Washington mulls suspending arms sales to Saudi Arabia: report

Washington mulls suspending arms sales to Saudi Arabia: report
US may only sell defensive weapons to Saudi Arabia, which has been criticised for alleged human rights abuses in Yemen.
2 min read
27 February, 2021
Joe Biden's administration is looking to halt arms deals with Saudi Arabia [Getty]
US President Joe Biden's administration is looking to halt arms deals with Saudi Arabia and to limit arms sales to "defensive" weapons only, following concerns over human rights, a report by Reuters revealed on Friday. 

Officials are reviewing the equipment and training included in recent arms deals with the kingdom, in a bid to suspend the sales of offensive weapons and only permit the sales of defensive products, four sources told Reuters.

Sales of weapons considered defensive, such as Terminal High Altitude Area Defence (THAAD) anti-ballistic missile defence systems made by Lockheed Martin or Patriot missile defence systems made by Lockheed and Raytheon - would still be allowed under the new policy, the report said.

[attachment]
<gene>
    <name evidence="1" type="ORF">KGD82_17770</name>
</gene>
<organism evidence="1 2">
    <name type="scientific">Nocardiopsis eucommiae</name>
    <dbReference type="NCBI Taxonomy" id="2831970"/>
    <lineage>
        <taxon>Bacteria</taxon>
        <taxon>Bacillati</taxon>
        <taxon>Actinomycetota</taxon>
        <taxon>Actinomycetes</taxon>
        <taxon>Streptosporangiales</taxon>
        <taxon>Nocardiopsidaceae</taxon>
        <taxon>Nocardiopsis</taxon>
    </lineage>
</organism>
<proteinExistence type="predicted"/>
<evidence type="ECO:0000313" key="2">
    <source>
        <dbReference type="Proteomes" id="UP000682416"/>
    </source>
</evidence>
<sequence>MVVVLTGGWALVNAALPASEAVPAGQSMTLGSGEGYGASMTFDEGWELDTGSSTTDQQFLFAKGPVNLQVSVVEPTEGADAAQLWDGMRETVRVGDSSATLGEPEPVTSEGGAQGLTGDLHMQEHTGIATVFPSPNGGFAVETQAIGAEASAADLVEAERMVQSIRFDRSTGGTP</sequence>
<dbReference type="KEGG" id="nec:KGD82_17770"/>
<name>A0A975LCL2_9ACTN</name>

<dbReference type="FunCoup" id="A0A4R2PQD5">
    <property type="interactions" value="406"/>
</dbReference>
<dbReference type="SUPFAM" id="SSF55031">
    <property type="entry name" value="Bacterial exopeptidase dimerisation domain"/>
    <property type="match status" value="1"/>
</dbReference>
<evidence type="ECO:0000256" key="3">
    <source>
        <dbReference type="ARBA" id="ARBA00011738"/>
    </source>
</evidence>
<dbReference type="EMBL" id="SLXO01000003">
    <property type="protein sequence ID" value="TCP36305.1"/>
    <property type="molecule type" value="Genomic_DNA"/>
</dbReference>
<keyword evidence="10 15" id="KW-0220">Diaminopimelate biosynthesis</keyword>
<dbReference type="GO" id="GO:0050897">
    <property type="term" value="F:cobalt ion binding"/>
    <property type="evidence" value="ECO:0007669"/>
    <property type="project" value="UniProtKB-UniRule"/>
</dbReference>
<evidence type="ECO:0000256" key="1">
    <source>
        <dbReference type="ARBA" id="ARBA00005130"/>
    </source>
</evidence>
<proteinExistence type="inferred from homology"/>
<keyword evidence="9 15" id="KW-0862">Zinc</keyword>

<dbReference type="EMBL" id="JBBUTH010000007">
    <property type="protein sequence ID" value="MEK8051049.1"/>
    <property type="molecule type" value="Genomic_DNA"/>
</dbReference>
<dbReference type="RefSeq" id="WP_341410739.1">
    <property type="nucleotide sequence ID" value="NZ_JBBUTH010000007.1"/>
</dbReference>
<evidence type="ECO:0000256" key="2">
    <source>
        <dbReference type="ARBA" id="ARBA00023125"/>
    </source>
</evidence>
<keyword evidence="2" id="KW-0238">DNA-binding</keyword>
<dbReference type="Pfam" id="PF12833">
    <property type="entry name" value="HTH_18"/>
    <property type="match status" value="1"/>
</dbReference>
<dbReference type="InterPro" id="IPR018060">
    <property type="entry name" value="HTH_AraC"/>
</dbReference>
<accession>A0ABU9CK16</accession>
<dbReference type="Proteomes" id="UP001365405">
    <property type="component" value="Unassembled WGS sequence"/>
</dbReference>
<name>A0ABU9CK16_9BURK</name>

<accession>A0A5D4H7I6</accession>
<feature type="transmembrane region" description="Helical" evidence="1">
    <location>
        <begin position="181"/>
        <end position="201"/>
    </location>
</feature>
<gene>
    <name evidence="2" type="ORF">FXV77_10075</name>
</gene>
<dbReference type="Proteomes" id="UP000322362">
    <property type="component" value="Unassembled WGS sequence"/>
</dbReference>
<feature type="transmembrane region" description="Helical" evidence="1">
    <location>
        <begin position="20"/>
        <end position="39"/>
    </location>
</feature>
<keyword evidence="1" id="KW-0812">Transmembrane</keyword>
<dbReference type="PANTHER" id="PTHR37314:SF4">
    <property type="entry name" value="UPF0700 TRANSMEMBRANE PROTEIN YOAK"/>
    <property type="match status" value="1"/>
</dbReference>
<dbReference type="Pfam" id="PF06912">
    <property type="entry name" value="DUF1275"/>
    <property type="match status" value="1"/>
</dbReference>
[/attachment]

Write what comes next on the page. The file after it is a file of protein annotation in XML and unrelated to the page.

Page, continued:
The sales of products such as precision-guided munitions (PGM) and small-diameter bombs, which had been brokered under Donald Trump’s administration, may however be suspended.

The weapons reviews will also affect a $23 billion agreement with the UAE – another important US partner in the region.

On his last day in office, Trump had signed arms deals with the UAE, which included the sale of up to 50 F-35 jets, 18 armed drones and other weapons, under the pretext that the UAE will use the weapons to deter Iranian "threats".

The report comes after Washington paused half a billion dollars in arms deals with Riyadh earlier this year over concerns of civilian casualties in the Saudi-led war on Yemen.

"Our focus is on ending the conflict in Yemen even as we ensure Saudi Arabia has everything it needs to defend its territory and its people," a State Department spokesperson said, adding that Biden has vowed to end US military support for the Saudi-led military campaign against Yemeni rebels.

After Biden took office earlier this year, his team has worked to recalibrate its relationship with Saudi Arabia – a key US ally, with which Washington has serious human rights concerns. 

"They're trying to figure out where do you draw the lines between offensive weapons and defensive stuff," Reuters reported, citing a congressional aide familiar with the issue, describing the process.

The Biden administration released on Friday a sensitive US intelligence report on the 2018 murder of Saudi journalist Jamal Khashoggi, a US resident who wrote for The Washington Post.

The report found that Saudi Crown Prince Mohammed bin Salman, the country’s de factor ruler, approved the killing.

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